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Deficiency disease resulting from the lack of vitamin C.

This might seem a strange subject to cover here, but the ailment is so connected to food and diet it cannot be ignored.

It has been said that the struggle to rid ships of this nutritional deficiency disease proved as effective a barrier to sea exploration as gravity was to space equivalent. On Vasco da Gama"s first voyage to India in 1498 more than half his crew died of it.

Even in the 17th century, the trip to India would claim at least one out of five men. Part of the trouble being that lack of fruit and vegetables (particularly during the winter months) meant crews suffered from "winter rash" - a pre-scurvy symptom - even before they left shore.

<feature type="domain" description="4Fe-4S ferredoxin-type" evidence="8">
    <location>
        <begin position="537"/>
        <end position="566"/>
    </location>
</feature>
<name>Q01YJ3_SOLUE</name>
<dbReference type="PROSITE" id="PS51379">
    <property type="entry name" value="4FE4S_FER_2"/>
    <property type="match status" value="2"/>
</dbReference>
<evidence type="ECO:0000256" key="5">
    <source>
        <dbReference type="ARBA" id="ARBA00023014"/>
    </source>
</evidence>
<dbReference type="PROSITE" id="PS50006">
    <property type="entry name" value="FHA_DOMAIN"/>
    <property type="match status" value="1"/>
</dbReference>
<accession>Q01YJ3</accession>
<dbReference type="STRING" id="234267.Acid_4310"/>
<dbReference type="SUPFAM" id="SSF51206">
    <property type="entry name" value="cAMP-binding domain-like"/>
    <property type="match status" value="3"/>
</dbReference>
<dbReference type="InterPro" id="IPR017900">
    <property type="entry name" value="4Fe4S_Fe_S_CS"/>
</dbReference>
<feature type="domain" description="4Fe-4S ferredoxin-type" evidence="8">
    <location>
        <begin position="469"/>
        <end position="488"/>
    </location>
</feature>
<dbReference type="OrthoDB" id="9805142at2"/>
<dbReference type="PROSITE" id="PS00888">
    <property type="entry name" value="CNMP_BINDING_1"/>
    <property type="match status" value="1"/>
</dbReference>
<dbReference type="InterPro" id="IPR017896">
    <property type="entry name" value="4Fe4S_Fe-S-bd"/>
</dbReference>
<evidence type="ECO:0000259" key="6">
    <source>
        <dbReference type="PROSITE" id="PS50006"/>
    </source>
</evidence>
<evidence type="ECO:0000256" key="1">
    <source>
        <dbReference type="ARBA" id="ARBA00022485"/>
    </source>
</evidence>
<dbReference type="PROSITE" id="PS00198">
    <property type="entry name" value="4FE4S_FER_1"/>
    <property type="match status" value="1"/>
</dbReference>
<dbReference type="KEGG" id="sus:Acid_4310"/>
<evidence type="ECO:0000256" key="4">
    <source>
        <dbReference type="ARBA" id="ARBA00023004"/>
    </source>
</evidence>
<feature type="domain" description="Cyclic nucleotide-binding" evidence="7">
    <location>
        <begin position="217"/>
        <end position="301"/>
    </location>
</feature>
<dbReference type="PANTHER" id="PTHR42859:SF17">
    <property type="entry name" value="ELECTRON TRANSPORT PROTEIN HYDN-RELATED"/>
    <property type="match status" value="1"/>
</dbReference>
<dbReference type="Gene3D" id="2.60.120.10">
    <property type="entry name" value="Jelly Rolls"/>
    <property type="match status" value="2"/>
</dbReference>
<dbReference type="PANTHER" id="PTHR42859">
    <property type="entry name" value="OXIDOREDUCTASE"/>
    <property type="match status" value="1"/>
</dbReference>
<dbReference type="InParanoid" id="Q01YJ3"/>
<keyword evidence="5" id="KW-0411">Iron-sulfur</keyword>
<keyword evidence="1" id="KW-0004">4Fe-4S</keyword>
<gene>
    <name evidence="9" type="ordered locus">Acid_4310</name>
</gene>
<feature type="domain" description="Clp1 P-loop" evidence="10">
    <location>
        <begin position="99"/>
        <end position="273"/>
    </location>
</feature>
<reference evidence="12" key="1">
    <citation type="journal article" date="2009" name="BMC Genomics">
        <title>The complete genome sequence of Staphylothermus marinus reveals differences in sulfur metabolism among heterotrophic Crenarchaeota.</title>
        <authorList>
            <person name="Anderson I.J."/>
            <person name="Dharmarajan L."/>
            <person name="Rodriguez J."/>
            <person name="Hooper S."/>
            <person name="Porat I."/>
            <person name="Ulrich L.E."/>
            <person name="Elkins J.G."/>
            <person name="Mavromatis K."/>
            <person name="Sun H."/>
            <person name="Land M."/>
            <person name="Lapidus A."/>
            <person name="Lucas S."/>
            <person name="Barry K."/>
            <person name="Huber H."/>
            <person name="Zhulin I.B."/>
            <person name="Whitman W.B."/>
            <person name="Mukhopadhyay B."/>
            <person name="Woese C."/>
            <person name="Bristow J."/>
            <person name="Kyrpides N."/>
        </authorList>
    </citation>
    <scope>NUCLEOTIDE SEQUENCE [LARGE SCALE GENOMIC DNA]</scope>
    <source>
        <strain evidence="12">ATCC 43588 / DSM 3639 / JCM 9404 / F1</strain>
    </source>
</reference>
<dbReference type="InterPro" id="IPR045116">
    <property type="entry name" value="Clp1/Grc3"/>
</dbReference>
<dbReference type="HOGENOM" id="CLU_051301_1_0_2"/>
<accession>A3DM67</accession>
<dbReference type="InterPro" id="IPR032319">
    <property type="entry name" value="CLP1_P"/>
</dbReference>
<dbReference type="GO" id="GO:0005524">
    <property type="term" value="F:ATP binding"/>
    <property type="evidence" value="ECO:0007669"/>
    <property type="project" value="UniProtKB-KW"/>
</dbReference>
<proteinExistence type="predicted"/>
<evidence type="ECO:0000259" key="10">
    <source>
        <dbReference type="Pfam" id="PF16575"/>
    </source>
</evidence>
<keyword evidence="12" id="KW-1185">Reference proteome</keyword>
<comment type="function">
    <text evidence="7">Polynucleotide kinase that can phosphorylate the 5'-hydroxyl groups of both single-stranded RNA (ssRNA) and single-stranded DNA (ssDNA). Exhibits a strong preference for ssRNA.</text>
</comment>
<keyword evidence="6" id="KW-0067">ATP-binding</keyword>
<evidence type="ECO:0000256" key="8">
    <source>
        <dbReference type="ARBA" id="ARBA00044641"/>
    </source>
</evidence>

It should also be remembered that the importance (or indeed the source) of vitamin C was not understood at the time, for although the Chinese grew ginger on their ships as early as the 5th century to prevent scurvy, they had no idea why the consumption of it helped.

Even in the early 17th century, many "experts" believed that scurvy wasn"t caused by too little fresh food, but too much salt food - for which (apart from carrying live animals for slaughter) nothing could be done. Malt, cider, pickles and sauerkraut all seemed to work but no one knew why!

Finally, at the end of the 18th century it was accepted, by the British navy at least, that the juice of citrus fruits was the only medicine that could conquer a disease that was killing more seamen than enemy action.

Even then they made the mistake of preferring limes - which were more accessible in the West Indies, to harder to get Mediterranean lemons - limes containing much less vitamin C. See 'Exploration at Sea, Diet'

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